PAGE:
The “Error 503: Valid RCPT command must precede DATA” happens when sending email. Outlook is telling you that your SMTP (outgoing mail) connection was not properly authenticated by your email server.
The two most common causes for this error are:
- Your email server requires you to check email first before sending email (checking email first is one way your email provider manages the security of your email account).
- Your email client isn’t set up for SMTP Authentication.
Checking email before sending
When you first open your email client, it automatically checks email first. However, if you attempt to send email after about 30 minutes and you see this message, simply check your email for new messages. You’ll then be able to send email if this is the problem (most common with Outlook). This occurs because some email servers allow sending of email after a successfull authentication to receive mail, while this can be good it can be a security issue.
More often than not, when you get “Error 503” Outlook is telling you that you need to set up SMTP Authentication in your email client.
Setting up SMTP Authentication
Configuring SMTP Authentication in your email client requires you to edit your email account SMTP (outgoing mail) settings. Add your email address and password to the SMTP settings and you’ll receive no more Error 503 messages.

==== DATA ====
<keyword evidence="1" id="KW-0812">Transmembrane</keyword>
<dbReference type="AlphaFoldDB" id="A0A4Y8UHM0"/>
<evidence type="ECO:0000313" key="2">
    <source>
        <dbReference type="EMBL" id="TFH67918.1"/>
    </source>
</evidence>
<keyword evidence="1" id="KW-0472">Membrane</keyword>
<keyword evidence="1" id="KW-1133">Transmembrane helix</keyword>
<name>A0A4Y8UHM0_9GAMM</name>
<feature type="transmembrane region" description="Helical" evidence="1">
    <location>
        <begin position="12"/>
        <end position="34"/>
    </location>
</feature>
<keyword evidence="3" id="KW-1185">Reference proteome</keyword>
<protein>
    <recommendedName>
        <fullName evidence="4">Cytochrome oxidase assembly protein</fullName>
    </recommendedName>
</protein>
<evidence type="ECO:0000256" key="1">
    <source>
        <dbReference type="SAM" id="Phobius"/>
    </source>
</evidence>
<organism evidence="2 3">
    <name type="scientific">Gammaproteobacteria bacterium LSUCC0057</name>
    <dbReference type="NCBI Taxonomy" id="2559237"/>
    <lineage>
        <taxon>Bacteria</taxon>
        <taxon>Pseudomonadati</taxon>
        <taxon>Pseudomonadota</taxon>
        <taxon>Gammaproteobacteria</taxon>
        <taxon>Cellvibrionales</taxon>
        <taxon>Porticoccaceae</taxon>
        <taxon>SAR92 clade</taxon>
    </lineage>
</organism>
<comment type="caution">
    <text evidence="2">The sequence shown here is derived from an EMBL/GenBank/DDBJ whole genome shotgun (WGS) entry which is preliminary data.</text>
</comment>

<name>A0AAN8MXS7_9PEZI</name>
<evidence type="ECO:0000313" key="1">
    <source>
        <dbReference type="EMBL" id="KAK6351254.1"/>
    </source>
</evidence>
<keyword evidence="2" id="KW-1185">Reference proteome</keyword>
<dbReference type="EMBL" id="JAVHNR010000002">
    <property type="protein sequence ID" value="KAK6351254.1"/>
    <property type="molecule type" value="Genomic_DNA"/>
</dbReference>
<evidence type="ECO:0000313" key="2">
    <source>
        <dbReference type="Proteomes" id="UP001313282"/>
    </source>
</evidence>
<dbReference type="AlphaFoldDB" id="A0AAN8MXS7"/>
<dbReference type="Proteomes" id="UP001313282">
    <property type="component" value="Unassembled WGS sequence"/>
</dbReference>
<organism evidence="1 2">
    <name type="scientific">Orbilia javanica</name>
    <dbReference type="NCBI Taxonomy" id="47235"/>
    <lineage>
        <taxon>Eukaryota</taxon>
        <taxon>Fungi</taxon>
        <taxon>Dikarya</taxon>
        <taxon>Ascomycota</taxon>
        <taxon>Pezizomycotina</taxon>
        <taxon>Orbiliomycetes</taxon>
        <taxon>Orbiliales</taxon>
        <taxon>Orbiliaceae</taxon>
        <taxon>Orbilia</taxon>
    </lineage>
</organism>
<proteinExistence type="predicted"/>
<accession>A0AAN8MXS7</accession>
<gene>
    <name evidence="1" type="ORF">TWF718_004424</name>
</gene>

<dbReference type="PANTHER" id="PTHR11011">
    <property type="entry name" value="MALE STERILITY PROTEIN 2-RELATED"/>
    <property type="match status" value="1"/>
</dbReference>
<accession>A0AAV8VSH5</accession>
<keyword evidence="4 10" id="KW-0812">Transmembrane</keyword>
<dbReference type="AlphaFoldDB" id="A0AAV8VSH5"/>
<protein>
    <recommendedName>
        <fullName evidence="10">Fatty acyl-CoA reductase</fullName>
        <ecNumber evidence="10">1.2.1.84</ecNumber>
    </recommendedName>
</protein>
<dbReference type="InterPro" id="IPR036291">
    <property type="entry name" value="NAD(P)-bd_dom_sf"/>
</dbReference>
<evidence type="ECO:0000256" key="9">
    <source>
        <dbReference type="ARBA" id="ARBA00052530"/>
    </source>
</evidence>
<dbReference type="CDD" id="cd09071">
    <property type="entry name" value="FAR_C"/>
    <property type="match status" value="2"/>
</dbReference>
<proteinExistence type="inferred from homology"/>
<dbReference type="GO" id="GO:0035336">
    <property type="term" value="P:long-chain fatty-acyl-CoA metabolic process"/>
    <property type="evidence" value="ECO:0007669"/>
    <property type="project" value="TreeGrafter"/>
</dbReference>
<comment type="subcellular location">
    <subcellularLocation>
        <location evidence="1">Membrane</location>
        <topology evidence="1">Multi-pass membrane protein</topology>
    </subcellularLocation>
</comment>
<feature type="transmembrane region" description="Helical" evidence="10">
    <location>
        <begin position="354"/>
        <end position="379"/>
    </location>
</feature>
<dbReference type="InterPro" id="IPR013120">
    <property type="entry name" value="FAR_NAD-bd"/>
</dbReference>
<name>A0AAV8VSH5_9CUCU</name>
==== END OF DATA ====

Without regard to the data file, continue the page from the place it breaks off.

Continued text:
How you set up SMTP Authentication depends on the email client you use. Here’s how to set it up in Outlook 2016:
- Open Outlook 2016.
- Open the File menu and select Account Settings –> Account Settings.
- In the Account Settings window, select the email account you wish to set up and select Change…
- In the Change Account window, click More Settings…
- From the More Settings window, select the Outgoing Server tab. (1.)
- Check My outgoing server (SMTP) requires authentication. (2.)
- Select Use same settings as my incoming mail server. (3.)
- Click OK.
- On the Internet E-Mail Settings window, click Next.
- Click Finish.
If, for some reason, the above steps fail, please contact Aspire Web for assistance.
Have an old or current Classic ASP project that needs converting to PHP?